Beware of COVID-19 Scammers
By edhat staff
Scams and fraudulent services have increased since the coronavirus (COVID-19) pandemic caused local residents to self-isolate.
U.S. Attorney General William Barr issued a statement Friday “urging the public to report suspected fraud schemes related to COVID-19.” The statement included a list of potential schemes such as phishing emails, malicious websites, and illegitimate or non-existent charities.
On top of the usual scam methods, authorities in Florida are warning residents of scammers approaching people's homes in white lab coats pretending to be from the local health department or Centers for Disease Control and Prevention (CDC). The Daytona Beach Police Department and the Palm Beach County Sheriff’s Office have both posted warnings about this, reports USA Today.
The Federal Trade Commission (FTC) stated scammers are taking advantage of fears surrounding COVID-19 and provided tips to combat the nuisance.
Hang up on robocalls. Don’t press any numbers. Scammers are using illegal robocalls to pitch everything from scam Coronavirus treatments to work-at-home schemes. The recording might say that pressing a number will let you speak to a live operator or remove you from their call list, but it might lead to more robocalls, instead.
Ignore online offers for vaccinations and home test kits. There currently are no vaccines, pills, potions, lotions, lozenges or other prescription or over-the-counter products available to treat or cure Coronavirus disease 2019 (COVID-19) — online or in stores. At this time, there also are no FDA-authorized home test kits for the Coronavirus. Visit the FDA to learn more.
Fact-check information. Scammers, and sometimes well-meaning people, share information that hasn’t been verified. Before you pass on any messages, contact trusted sources. Visit What the U.S. Government is Doing for links to federal, state and local government agencies.
Know who you’re buying from. Online sellers may claim to have in-demand products, like cleaning, household, and health and medical supplies when, in fact, they don’t.
Don’t respond to texts and emails about checks from the government. The details are still being worked out. Anyone who tells you they can get you the money now is a scammer.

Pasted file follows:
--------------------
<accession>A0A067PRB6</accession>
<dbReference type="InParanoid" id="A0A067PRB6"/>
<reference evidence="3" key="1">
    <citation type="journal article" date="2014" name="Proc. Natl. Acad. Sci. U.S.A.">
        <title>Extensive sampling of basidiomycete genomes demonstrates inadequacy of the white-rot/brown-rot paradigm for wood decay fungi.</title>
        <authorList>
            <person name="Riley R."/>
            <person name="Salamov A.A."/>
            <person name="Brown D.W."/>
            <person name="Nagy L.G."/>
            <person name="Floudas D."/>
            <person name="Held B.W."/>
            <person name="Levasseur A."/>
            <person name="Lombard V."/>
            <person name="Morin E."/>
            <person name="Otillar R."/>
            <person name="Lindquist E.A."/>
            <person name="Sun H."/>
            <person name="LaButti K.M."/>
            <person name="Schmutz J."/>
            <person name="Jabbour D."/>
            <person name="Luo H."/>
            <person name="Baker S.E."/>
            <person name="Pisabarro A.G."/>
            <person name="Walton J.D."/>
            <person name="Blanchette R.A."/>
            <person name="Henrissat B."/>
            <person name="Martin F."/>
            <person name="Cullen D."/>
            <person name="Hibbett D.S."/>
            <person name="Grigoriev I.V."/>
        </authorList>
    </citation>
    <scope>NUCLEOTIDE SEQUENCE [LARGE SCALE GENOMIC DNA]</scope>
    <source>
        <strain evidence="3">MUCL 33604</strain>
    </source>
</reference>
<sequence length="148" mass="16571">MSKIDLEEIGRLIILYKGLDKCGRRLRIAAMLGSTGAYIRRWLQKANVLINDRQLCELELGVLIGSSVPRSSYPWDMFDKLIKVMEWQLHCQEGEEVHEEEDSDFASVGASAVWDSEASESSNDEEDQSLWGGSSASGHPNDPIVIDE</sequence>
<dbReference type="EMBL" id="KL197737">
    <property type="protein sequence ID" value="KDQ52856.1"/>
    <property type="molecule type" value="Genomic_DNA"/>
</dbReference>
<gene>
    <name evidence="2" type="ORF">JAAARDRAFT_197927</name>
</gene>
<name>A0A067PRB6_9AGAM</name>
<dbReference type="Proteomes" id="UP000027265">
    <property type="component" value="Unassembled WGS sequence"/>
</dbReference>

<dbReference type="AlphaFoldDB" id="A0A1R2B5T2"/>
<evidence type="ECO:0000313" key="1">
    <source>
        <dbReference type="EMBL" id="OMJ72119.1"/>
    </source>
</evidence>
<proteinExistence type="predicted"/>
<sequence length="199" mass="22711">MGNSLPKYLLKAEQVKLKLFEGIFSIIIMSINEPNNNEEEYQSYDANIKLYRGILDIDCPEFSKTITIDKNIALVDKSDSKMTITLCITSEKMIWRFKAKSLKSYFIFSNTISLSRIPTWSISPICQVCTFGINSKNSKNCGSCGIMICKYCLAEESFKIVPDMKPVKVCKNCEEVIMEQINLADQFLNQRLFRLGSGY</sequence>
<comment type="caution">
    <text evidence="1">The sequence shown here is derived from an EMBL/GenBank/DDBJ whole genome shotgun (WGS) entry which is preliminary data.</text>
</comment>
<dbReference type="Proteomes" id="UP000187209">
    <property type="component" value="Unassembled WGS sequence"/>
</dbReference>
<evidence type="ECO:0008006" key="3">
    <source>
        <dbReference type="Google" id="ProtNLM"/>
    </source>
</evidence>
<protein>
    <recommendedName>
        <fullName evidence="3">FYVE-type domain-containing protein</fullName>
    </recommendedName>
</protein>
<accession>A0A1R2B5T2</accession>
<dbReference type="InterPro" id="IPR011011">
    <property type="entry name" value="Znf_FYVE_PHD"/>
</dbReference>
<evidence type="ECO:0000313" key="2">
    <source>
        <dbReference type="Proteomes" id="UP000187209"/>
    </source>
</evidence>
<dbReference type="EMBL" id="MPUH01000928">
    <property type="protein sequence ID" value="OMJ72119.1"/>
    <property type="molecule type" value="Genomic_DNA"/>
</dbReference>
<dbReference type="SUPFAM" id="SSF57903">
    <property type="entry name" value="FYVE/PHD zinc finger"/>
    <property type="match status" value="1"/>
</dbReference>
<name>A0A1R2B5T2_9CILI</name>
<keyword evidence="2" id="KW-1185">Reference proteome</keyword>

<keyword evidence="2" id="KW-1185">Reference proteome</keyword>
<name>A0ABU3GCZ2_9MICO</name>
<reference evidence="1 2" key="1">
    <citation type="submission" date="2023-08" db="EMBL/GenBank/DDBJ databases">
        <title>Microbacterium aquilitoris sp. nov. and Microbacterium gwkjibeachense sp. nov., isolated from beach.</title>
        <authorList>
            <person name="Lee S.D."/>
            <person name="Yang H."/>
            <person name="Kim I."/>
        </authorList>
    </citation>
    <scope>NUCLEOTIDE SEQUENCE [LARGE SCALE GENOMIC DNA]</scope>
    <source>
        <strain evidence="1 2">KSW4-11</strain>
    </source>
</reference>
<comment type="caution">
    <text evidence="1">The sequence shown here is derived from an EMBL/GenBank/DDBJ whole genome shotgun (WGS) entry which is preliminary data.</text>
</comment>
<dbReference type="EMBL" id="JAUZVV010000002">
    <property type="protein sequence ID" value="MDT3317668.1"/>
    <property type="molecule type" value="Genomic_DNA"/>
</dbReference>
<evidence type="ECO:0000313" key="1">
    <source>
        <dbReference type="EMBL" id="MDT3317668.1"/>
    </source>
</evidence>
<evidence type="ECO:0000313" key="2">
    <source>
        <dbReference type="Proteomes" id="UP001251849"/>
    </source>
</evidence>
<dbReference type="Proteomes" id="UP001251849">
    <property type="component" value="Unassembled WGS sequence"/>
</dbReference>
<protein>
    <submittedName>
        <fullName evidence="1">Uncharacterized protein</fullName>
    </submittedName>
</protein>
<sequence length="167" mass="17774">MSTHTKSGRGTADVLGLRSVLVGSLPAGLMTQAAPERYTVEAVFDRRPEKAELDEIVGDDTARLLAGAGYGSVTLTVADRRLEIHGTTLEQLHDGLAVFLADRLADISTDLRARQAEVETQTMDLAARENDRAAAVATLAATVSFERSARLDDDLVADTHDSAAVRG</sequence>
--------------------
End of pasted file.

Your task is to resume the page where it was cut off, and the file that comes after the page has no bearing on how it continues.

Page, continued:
Don’t click on links from sources you don’t know. They could download viruses onto your computer or device.
Watch for emails claiming to be from the Centers for Disease Control and Prevention (CDC) or experts saying they have information about the virus. For the most up-to-date information about the Coronavirus, visit the Centers for Disease Control and Prevention (CDC) and the World Health Organization (WHO).
Do your homework when it comes to donations, whether through charities or crowdfunding sites. Don’t let anyone rush you into making a donation. If someone wants donations in cash, by gift card, or by wiring money, don’t do it.
The FTC and Federal Drug Administration (FDA) have jointly issued warning letters to seven sellers of unapproved and misbranded products, claiming they can treat or prevent the Coronavirus. The companies’ products include teas, essential oils, and colloidal silver.
The FTC says the companies have no evidence to back up their claims — as required by law. The FDA says there are no approved vaccines, drugs or investigational products currently available to treat or prevent the virus. Read more about the warning letters.
Update by Santa Barbara County District Attorney's Office
District Attorney Joyce Dudley Warns of Scams Related to the Coronavirus
Santa Barbara County District Attorney Joyce is informing the public that scams related to the coronavirus, also known as COVID-19, are rapidly increasing as the public health emergency continues. According to the FBI, the scams fall into several categories: 1) selling phony products that don’t exist or don’t work; 2) overcharging for goods in high demand, such as face masks or hand sanitizers; 3) emails supposedly from WHO or the CDC requesting personal information; and 4) bogus charities seeking donations.
In particular, District Attorney Dudley said that the FBI advises everyone to be on the lookout for the following:
- email asking you to verify your personal information in order to receive an economic stimulus check from the government;
- anyone selling products that claim to prevent, treat, diagnose or cure COVID-19;
- email claiming to be from the Centers for Disease Control (CDC) or the World Health Organization (WHO) offering information on the virus if you click on a link.
Protect yourself and help stop criminal activity by remembering the following tips:
- Don’t open attachments or click links within emails from senders you don’t recognize.
- Do not provide your personal information (username, password, date of birth, social security number, etc.) in response to an email or robocall.
- Do not provide your Medicare number to anyone other than your doctor or health care provider.
- Verify the web address of legitimate websites and manually type them into your browser.
District Attorney Dudley asked anyone who believes they have been a victim of an internet scam or a cybercrime or want to report suspicious activity, it should be reported on the FBI’s website at www.ic3.gov.